Christie, a former prosecutor, gained broad support in the Legislature last year when he called for mandatory drug court for nonviolent offenders instead of jail time.
The Republican governor's proposal contrasted with the war-on-drugs approach that has filled U.S. prisons and attracted national attention. Legislators and governors are watching New Jersey's model as they consider how to reform their criminal justice systems, said a spokesman for a national association of drug courts.
Despite bipartisan support at home, questions about funding and resources remain.
The law, funded at $2.5 million, took effect in July in the vicinages of Ocean, Hudson, and Hunterdon/Somerset/Warren Counties. The requirement is set to expand statewide over five years, with implementation in 2014 scheduled for the Atlantic/Cape May, Mercer, and Passaic vicinages. (Vicinages are Superior Court districts.)
In addition to nonviolent drug offenders, those who face robbery and burglary charges also are eligible for drug court.
Although the 24 graduates of Passaic's program Wednesday were not affected by the law, Christie said their success was evidence that drug courts work.
"We're all one of God's creations. We are all one of God's children. And I don't believe that God places creations on this Earth who are not redeemable," said Christie, who sat on the board of a Mendham drug-rehabilitation facility for five years.
"I don't believe that God places creations on this Earth who have no value. I don't believe that God places creations on this Earth whom we can throw away like the evening trash."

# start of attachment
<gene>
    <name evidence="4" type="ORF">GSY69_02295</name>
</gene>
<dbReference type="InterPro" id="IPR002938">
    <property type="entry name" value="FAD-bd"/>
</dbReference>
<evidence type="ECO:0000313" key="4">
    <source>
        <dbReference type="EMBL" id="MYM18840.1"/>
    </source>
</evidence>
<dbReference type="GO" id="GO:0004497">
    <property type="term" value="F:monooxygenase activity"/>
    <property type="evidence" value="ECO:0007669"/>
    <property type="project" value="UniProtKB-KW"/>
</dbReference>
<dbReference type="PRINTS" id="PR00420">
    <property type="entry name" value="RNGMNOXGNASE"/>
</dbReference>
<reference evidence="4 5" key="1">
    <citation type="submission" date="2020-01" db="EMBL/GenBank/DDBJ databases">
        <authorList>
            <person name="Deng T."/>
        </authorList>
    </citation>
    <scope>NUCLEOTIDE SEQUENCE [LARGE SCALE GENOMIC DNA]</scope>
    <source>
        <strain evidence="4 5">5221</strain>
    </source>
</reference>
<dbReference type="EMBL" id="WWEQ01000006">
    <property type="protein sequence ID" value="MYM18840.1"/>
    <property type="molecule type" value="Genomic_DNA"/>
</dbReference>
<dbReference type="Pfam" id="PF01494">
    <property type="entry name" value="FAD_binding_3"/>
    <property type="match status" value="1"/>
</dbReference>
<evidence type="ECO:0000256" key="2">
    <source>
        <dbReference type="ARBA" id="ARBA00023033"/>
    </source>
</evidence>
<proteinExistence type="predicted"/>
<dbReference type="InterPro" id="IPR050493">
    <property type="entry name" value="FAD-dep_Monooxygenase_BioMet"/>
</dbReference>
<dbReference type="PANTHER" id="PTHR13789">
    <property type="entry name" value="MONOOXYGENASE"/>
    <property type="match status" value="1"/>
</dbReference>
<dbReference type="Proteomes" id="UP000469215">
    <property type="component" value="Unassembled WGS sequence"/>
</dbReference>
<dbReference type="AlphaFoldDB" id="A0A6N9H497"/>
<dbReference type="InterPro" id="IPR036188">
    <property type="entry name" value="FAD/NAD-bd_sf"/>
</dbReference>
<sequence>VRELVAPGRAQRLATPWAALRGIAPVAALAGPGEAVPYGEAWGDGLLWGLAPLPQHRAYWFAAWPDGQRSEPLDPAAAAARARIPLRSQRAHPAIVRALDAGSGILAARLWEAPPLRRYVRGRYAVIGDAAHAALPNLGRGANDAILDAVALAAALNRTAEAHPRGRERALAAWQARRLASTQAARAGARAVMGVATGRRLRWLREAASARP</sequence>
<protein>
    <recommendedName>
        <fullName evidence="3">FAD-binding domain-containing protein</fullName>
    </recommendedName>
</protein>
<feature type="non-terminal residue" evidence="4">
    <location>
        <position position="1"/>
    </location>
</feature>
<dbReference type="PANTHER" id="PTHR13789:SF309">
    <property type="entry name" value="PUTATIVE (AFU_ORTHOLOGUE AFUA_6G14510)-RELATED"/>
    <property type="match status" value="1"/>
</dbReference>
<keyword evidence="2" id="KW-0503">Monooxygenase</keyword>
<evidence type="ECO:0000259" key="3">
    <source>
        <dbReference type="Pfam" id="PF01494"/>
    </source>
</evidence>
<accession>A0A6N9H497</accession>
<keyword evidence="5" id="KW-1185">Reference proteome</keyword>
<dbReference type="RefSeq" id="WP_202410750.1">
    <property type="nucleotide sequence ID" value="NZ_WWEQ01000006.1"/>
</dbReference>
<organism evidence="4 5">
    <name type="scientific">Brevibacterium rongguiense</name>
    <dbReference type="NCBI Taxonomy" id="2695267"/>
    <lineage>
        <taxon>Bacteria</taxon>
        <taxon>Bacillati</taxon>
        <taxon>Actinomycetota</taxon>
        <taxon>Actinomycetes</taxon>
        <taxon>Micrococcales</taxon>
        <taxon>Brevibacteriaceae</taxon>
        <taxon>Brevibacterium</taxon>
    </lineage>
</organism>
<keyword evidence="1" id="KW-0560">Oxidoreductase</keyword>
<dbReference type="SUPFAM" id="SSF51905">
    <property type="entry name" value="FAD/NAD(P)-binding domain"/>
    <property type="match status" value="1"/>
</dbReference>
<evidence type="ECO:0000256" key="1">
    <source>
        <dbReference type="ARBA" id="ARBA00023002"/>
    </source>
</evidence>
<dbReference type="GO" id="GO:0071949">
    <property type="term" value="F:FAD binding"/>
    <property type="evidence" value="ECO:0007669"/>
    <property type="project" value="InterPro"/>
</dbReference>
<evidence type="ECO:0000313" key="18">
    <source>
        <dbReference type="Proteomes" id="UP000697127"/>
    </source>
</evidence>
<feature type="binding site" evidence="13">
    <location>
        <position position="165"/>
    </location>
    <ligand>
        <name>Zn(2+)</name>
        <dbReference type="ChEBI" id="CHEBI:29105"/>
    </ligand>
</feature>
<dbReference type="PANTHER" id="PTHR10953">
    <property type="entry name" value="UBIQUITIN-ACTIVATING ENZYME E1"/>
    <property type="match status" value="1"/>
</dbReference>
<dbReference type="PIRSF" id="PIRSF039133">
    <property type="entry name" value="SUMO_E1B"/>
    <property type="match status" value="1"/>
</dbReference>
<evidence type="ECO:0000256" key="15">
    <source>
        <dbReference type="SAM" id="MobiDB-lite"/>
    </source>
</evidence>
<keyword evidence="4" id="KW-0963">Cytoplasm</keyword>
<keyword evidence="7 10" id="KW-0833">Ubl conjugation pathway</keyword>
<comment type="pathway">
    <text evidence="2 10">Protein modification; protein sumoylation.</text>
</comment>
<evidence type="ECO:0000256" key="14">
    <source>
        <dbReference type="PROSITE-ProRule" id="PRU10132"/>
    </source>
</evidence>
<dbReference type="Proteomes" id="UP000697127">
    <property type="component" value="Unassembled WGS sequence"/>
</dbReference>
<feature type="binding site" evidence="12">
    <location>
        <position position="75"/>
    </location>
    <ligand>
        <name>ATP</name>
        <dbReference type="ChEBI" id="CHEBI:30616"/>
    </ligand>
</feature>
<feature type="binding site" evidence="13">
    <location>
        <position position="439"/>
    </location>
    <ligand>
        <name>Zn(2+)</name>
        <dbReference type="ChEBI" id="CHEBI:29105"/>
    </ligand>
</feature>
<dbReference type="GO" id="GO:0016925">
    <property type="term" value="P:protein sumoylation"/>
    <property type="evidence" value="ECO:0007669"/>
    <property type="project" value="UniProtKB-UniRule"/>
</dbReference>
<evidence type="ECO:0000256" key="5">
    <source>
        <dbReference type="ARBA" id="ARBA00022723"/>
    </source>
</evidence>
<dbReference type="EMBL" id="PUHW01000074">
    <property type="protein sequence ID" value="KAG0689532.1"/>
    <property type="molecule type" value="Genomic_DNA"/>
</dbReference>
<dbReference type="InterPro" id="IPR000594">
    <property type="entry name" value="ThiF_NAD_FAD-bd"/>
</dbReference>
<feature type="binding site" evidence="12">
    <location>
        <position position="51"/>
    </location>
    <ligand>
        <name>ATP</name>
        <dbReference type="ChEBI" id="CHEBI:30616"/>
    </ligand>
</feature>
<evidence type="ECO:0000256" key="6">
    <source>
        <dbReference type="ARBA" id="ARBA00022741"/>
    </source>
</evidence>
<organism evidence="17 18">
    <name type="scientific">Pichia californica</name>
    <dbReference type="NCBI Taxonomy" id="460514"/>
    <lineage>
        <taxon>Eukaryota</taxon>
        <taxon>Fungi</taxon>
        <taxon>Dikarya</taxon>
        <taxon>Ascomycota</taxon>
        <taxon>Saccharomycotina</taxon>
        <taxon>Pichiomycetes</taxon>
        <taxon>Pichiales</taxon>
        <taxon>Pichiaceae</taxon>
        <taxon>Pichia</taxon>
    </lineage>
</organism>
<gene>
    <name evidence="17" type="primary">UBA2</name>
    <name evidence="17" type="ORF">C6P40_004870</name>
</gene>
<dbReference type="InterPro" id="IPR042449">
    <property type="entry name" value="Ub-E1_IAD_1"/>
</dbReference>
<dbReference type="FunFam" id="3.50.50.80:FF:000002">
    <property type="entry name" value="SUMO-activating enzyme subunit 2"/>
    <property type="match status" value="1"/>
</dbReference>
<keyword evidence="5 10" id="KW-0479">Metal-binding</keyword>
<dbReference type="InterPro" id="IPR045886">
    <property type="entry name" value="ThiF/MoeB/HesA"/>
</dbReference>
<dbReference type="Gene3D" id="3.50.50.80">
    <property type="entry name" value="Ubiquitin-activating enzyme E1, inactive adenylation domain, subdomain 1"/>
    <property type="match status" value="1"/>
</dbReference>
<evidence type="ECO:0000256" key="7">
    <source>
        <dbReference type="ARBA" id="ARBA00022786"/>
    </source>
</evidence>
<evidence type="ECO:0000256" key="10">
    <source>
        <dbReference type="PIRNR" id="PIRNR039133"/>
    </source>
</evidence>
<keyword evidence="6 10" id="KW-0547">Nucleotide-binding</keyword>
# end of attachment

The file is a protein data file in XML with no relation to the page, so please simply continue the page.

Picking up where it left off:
Few have objected to making drug courts, which focus on treatment and recovery, more available to low-level offenders. Participants are required to spend five years in the program, appearing in court and taking drug tests frequently.
Drug courts surfaced in New Jersey in 1996 and have since expanded to all 21 counties. Only 8 percent of graduates have been convicted of another crime in the state since 2002, according to the Administrative Office of the Courts, which runs the drug court program.
The recidivism rate for those who leave prison is 43 percent, according to Department of Corrections data.
While estimates vary, Christie said incarcerating a single person costs $49,000 annually, compared with about $25,000 for a drug court participant.
"Even if you're cold-hearted . . . you've got to care about that," Christie said. "It makes our state more productive."
Questions linger about how the state will manage the program.
"The governor has not adequately funded the program," said State Sen. Raymond Lesniak (D., Union), who sponsored the legislation.
Lesniak said $30 million would be needed to cover next year's expansion. He recommended taking money from the state Department of Corrections, which had a $1.02 billion budget in fiscal 2013.
Christie spokesmen did not respond to a request for comment about funding.
Another problem, Lesniak said, is a shortage of beds. Participants currently wait about 90 days between the time they enroll and the time they enter treatment, he said.
State facilities lacked sufficient resources to help addicts even before the new law passed. The state could not accommodate about 37 percent of the 84,000 people who wanted substance abuse treatment in 2010, according to the Division of Addiction Services.
The division has asked the state for more residential treatment space, Lesniak said.
"In order to really do this successfully, they're going to have to make sure there's treatment infrastructure in place, so that if courts are handling an influx, they're staffed properly, and people are able to get appropriate treatment quickly," said Chris Deutch, spokesman for the National Association of Drug Court Professionals.
Even so, Lesniak, who frequently spars with Christie, said the law has rolled out better than he expected.
"I was skeptical about the mandatory provision. People who are forced into recovery generally don't recover," he said. Faced with a potential judge's order to participate, he said, "they're volunteering for it."